A gentleman’s wardrobe has traditionally been steered by conventional social and professional codes that offer guidelines as to when a suit or sport coat is required or when simply a dress shirt will suffice. Sartorial rules have become more flexible in recent years, but one influential menswear designer has long advocated a more relaxed, elegant style for men that allows them to more fully express their own personalities. That pioneer is Véronique Nichanian, the woman who has been dressing men at Hermès for nearly 30 years. “My credo,” she says, “has always been to offer casual, chic men’s clothes.”
As the men’s artistic director at the French luxury-goods house, she has been bringing a sophisticated touch to more informal clothing for decades. While many other men’s designers command attention for sharp, well-defined tailoring or trendy lines, Nichanian delivers the consistently subtle refinement that has become a signature of the brand she represents. Her understated approach has earned her a reputation for conceiving exceptionally well-crafted, easy-to-wear clothing and accessories in luxurious yet comfortable materials.
In March, the typically reserved Nichanian presided over an uncharacteristically buoyant event to mark the introduction of her spring/summer collection. Motivated by what she calls a “gloomy feeling globally,” Nichanian celebrated her latest line with a blowout fashion show and party for more than 1,200 people in downtown Los Angeles. She said this collection, described as “a manifesto for optimism,” reflects the emerging artistic, colorful spirit and positive energy of the City of Angels.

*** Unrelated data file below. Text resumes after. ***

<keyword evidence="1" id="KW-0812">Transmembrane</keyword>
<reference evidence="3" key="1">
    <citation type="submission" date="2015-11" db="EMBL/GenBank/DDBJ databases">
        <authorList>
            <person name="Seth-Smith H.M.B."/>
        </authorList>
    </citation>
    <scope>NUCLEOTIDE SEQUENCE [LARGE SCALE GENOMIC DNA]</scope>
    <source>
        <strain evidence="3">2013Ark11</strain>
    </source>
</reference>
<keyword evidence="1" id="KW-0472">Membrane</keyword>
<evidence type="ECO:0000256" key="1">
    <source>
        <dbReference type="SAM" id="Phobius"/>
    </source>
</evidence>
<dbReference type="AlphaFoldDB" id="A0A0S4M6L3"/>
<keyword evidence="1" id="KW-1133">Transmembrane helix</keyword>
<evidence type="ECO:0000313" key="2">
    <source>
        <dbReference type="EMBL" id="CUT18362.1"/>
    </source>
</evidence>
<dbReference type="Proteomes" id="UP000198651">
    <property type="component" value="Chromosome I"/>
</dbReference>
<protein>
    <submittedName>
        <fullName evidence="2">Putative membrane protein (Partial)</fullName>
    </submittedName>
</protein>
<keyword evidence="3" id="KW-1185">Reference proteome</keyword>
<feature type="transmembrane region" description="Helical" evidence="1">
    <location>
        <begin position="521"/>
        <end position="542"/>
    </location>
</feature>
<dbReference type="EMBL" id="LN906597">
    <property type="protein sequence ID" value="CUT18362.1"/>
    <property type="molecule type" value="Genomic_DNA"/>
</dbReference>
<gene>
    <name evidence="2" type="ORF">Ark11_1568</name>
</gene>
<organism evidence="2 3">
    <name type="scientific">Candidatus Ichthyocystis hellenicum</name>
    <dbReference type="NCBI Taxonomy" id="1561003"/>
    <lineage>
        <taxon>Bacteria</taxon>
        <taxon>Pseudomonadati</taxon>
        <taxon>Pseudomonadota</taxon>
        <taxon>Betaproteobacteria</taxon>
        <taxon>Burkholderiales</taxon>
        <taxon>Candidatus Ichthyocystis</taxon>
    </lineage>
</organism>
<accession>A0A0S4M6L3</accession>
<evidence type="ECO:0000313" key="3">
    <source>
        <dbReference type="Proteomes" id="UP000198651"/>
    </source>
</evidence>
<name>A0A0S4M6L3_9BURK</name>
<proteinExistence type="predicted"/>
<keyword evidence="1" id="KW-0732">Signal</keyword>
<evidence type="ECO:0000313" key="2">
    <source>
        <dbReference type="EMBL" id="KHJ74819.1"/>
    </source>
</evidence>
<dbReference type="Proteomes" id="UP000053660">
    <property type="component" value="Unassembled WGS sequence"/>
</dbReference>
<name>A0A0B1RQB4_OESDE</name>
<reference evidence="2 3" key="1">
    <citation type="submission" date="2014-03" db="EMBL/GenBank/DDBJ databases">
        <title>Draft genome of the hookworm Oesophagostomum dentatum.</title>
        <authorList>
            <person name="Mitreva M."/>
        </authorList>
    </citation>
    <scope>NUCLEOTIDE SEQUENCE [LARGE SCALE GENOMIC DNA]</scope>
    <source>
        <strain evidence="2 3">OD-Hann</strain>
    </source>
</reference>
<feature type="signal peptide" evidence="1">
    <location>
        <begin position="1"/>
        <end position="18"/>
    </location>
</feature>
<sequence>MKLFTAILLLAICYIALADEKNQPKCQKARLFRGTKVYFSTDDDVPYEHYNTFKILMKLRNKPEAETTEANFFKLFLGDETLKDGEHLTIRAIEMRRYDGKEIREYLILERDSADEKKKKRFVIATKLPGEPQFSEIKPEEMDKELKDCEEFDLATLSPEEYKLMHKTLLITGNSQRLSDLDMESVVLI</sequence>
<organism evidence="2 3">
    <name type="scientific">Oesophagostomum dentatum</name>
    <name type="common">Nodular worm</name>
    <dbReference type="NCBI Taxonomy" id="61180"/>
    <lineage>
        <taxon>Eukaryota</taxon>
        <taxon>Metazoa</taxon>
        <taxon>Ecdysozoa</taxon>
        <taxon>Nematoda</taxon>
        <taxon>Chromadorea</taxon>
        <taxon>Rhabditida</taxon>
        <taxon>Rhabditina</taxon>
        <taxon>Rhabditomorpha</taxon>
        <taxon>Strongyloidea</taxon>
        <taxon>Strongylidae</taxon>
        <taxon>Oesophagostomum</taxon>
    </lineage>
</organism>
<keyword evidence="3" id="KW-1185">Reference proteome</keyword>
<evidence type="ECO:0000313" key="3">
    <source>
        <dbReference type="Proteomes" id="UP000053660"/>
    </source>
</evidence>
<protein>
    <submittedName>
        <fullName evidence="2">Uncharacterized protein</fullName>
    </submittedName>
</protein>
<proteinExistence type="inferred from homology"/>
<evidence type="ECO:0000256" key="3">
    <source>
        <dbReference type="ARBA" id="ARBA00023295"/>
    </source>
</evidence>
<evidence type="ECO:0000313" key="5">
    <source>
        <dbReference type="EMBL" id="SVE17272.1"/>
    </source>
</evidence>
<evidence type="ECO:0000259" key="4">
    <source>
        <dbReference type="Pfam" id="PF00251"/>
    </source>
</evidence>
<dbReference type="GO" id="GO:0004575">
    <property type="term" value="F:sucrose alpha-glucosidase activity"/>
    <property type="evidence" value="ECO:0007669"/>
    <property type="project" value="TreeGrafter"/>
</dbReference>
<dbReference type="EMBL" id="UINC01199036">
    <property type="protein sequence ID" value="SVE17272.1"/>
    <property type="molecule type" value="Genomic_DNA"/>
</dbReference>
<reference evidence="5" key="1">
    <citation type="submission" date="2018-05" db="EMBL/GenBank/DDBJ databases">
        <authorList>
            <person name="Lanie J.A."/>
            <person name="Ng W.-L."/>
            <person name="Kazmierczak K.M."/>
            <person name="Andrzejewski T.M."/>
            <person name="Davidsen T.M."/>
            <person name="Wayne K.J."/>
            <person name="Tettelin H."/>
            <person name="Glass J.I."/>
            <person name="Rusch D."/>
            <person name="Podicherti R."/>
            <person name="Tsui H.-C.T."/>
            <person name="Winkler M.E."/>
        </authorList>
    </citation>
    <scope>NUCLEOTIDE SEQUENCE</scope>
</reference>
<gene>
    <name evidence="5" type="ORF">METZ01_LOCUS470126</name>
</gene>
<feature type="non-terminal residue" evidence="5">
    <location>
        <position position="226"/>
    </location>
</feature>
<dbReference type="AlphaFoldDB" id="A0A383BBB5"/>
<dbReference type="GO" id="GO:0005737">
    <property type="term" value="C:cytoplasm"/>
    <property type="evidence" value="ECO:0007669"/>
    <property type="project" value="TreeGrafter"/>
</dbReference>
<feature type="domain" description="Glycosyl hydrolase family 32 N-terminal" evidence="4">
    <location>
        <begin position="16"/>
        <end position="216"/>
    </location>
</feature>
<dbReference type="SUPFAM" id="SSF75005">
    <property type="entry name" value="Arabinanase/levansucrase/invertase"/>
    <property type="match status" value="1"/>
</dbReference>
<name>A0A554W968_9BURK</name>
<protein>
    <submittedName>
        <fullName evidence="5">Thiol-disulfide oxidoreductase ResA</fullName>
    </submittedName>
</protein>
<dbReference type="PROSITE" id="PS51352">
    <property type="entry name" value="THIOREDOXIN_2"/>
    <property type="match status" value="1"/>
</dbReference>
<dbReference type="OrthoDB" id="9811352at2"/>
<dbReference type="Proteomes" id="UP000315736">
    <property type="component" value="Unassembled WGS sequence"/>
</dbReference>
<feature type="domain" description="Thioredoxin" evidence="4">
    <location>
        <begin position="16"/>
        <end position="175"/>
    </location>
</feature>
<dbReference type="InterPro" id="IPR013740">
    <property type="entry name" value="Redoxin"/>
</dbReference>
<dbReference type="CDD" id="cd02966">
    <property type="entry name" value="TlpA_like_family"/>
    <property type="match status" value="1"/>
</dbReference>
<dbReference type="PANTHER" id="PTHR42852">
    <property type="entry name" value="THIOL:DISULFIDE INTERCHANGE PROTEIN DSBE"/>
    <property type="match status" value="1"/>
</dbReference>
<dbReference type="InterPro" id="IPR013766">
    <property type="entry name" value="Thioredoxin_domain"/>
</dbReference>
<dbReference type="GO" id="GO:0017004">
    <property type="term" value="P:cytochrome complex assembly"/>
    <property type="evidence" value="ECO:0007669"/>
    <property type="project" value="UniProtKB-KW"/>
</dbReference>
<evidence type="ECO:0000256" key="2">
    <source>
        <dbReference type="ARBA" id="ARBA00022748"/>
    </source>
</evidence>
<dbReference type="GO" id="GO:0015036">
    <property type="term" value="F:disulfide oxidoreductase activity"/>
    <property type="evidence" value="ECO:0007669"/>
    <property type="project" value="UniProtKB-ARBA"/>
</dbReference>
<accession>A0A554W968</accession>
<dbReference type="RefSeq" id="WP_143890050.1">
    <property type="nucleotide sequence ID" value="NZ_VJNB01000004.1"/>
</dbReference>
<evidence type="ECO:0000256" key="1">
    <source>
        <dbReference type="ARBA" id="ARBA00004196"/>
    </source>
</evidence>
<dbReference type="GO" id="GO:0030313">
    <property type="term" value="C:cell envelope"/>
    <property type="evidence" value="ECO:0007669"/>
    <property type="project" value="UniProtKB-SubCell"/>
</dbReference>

“My dream is that the clothes I design will make men feel good and charming,” she says. To achieve her goal in the current collection, she relied on light fabrics, comfortable silhouettes, and dashes of vibrant color. “As a designer, one of my roles is to bring a little levity, and I created light garments both literally and conceptually this season.”
Men, she observes, are more receptive and confident in expressing their individuality today, because the conventions governing attire have receded. “Five to 10 years ago, men dressed according to the social codes of what you should wear,” she notes. “But today they have more freedom.”
What men do with that freedom is of principal concern to the designer. Seemingly effortless nonchalance is her aim, but she still insists that her clothing convey a strong sense of style and masculinity—something some casual men’s collections lack. This philosophy is at the core of the family-held Hermès, whose roots are in the equestrian and leather world and whose discreet handbags sell for thousands of dollars without any visible logo but are instantly identifiable among those familiar with the hallmarks of the brand. “Hermès is not a formal way to dress,” she explains. “People have a preconceived notion of Hermès as more formal. I want to show the real side of Hermès.”
The designer herself epitomizes that effortless chic in her own style of dress. In fact, she admits, she often wears clothes from her men’s collection that are tailored to custom-fit her petite frame—exactly the sort of break from conventional dress codes that one might expect from a pioneer of laid-back panache.